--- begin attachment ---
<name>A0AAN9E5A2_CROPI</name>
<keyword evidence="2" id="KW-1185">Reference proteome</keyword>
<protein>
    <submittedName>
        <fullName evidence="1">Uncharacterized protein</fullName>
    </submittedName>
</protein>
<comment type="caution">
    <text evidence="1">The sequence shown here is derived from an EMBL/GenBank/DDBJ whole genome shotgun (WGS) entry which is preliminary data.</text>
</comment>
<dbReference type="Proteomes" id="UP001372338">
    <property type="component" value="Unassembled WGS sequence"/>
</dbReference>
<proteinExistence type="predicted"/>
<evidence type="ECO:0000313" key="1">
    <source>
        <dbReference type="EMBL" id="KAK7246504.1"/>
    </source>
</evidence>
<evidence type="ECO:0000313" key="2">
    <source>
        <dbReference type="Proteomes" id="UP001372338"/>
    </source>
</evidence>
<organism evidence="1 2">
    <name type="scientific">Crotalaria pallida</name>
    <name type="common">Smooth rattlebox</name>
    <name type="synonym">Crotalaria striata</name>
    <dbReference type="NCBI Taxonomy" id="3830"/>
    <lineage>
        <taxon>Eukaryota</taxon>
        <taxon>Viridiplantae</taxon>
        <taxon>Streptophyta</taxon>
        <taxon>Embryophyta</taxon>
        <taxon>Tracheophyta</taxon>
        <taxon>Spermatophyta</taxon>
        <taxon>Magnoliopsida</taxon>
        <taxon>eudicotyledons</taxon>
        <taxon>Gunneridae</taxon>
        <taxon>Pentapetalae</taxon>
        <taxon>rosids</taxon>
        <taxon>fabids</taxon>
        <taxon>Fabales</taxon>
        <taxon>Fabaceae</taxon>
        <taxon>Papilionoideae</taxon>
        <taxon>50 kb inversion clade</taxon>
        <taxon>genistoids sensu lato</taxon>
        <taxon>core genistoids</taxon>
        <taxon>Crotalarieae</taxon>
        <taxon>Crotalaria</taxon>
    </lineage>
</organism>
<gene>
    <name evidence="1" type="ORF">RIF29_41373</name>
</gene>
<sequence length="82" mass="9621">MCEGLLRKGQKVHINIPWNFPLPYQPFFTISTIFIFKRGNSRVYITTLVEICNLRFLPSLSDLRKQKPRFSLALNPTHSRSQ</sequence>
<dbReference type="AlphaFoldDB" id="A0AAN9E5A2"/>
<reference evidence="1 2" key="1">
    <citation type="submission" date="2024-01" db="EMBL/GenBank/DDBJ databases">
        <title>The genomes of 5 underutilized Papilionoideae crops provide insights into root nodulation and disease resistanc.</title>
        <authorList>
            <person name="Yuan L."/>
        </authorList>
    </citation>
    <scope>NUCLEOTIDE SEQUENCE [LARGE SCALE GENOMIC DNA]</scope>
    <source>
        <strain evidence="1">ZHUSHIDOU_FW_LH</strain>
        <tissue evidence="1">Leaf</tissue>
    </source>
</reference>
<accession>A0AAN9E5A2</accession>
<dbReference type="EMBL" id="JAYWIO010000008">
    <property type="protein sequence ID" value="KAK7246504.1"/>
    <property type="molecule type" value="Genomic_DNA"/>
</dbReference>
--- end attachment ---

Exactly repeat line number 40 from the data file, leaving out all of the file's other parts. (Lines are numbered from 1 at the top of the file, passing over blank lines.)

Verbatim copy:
        <taxon>Pentapetalae</taxon>